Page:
'I Rang In My 25th Birthday With An Envelope Full Of Divorce Papers'

I've realized that I don't need another person to define me because I am perfectly capable of defining myself.
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The twenty-fifth birthday of a young woman's life is usually quite a milestone -- it's the marker that the first quarter of your life has passed, and you're now wise enough to do Grown Up things like begin a career, get married, and start a family. But instead of ringing in my twenty-fifth year with the "ideal" life of a master's degree and new diamond ring on my left hand, I had a manila envelope full of divorce papers.

We met my sophomore year of high school, and I was immediately head over heels for him. He was emotionally mature for a sixteen year old boy, and he saw through my nerdy, awkward demeanor to the girl I was underneath. We were that inseparable high school couple that everybody expected to get married, and two years after graduation, we did. We had a beautiful wedding, we bought a house, and we adopted two cats -- I had everything I thought I wanted.

Fast forward to four years after the wedding, when I was beginning to drown in a depression that I'd hidden from everyone for years. I was twenty-five years old and hadn't yet finished college because I couldn't muster the motivation to go to class. I was receiving rejection letter after rejection letter for the novel I'd written, and my husband and I slept under separate blankets with as much space between us in the bed as possible. But at the same time, I had a house, a decent job, and a sweet man who took care of me. It was the ideal life, right?

For years, it never crossed my mind that my depression had anything to do with my marriage. My husband was a hardworking, caring man -- but the "caring" part went too far at times. He was a tad controlling, claiming it was out of his concern for my safety. It bothered me that I had only the illusion of freedom, but I dealt with it because he had a good heart.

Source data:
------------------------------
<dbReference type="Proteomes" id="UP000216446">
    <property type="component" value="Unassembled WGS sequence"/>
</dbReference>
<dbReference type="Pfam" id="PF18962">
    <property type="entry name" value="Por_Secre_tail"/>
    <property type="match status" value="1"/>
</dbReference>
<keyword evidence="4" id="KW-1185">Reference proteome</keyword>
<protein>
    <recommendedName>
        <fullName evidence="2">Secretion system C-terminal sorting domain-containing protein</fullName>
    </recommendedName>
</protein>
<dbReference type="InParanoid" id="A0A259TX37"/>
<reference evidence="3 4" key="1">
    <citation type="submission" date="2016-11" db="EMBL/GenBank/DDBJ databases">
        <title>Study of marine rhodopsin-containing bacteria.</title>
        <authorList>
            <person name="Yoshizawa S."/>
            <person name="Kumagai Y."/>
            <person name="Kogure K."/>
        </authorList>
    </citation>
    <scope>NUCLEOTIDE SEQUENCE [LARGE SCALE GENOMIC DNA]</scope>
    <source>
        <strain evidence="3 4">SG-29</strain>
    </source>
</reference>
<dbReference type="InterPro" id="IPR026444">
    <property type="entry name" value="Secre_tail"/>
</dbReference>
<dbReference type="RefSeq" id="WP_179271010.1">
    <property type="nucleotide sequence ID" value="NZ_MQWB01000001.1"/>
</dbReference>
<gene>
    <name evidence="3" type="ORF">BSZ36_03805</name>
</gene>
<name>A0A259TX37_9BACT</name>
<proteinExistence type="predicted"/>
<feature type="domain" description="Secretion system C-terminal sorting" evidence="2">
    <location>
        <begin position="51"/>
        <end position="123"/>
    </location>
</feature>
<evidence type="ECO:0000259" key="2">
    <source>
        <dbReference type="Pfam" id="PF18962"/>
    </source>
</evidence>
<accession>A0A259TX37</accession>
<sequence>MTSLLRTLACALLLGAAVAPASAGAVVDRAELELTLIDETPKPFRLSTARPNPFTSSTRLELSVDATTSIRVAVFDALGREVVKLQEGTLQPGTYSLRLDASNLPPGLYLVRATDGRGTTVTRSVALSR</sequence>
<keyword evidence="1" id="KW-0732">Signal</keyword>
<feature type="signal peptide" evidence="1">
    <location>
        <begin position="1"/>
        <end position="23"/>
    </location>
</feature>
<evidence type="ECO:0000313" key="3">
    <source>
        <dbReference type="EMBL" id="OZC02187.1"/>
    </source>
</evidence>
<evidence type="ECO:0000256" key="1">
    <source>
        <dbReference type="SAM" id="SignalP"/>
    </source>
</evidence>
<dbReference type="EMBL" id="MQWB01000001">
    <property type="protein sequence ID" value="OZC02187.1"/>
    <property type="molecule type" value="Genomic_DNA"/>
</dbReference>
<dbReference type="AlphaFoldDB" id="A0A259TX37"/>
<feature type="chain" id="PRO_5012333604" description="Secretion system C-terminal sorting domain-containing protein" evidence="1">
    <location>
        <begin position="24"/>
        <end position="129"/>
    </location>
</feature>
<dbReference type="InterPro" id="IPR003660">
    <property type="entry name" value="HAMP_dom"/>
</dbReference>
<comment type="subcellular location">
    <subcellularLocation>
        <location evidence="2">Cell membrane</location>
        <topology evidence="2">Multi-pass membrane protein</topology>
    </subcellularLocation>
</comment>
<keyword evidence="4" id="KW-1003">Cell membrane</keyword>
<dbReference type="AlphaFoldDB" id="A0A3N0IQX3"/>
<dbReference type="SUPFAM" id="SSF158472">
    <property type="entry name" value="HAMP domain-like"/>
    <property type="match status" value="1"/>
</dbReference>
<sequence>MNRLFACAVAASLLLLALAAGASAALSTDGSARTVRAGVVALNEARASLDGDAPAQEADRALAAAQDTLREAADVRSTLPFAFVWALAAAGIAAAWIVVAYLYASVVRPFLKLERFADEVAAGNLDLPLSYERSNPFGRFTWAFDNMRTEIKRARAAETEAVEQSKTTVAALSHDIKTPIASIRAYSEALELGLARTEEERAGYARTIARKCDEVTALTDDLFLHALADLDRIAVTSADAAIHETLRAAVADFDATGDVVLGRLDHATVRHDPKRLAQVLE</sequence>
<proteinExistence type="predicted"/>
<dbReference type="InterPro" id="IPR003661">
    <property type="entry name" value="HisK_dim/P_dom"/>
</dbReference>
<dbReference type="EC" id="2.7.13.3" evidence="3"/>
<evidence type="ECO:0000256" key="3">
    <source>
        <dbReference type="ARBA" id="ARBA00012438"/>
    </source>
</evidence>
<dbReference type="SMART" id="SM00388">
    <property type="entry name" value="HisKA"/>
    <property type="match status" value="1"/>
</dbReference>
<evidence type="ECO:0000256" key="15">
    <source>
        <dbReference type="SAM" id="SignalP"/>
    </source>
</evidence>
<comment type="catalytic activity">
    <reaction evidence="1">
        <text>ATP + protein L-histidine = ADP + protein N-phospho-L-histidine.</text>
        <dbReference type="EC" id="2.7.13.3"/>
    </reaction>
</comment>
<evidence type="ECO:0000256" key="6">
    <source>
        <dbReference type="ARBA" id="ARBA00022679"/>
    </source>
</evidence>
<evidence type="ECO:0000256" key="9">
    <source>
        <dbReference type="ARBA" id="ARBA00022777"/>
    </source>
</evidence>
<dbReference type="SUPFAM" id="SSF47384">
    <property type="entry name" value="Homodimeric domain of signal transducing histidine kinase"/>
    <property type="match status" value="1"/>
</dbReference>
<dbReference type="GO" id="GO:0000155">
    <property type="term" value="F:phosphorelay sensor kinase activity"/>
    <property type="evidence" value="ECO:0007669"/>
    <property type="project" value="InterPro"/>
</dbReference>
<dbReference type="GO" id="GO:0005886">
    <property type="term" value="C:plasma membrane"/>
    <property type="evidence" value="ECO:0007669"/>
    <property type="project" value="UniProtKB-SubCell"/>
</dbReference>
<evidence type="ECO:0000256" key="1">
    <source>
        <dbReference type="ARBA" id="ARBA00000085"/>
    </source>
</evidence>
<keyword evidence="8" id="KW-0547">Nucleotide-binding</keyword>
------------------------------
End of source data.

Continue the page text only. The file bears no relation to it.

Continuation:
We both blamed my disinterest in sex on a fictitious hormone imbalance, or kidney stones, or endometriosis, or any excuse that camouflaged the fact that there was something much deeper going on. But I knew deep down that I didn't have a hormone imbalance. We just didn't have the same connection we had as teenagers.

We had no chemistry. We had nothing in common. We didn't get excited about each other's accomplishments, and we didn't even have actual conversations anymore. Simply put, we had grown apart as we grew up.

This wasn't what I wanted my marriage to be. I was tired of tip-toeing around my life and missing out on experiences that I wasn't allowed to have. I wanted to be with someone who was excited for me, not someone who was always mad at me for disobeying him. I suddenly realized one day I was pretending to be someone that I wasn't, and I couldn't do it anymore.

I was then launched into the most confusing, emotionally tumultuous period of my life. We tried to mend our problems, but the harder we tried, the more I realized it couldn't be fixed. We were just too different. So I began the arduous process of moving out of my home, filing for divorce, and breaking the heart of the man who still claimed to love me. It almost destroyed us both.

I've heard the saying, "people don't change" hundreds of times. But people grow -- and with growth, there's always change. I knew the girl that he still loved was a girl that didn't exist anymore. He loved the idea of who he thought I was, when in reality, he didn't know me at all. The day that I signed my divorce papers, I was a completely different person than the day I signed my marriage certificate. And two years later as I write this article, I know I've changed even more.

I've become stronger, independent, and aware of what I want and who I am. I've realized that I don't need another person to define me, because I am perfectly capable of defining myself.

I have never been happier.

I don't regret my marriage or my divorce, because both experiences were learning opportunities. When you find love, you've got to treat it like it could slip away at any moment. Because it can, and it will if you don't continue to challenge each other and help each other grow. You should be kind, courageous, and generous to one another, and never lose sight of your partner's individual dreams.

And above all, make sure to never lose yourself along the way.

If you divorced in your 20s and learned a lot about love, life and yourself in the process, we'd love to hear your story for our series, Divorced By 30. Send us a 500-800-word essay or an idea for a blog post to

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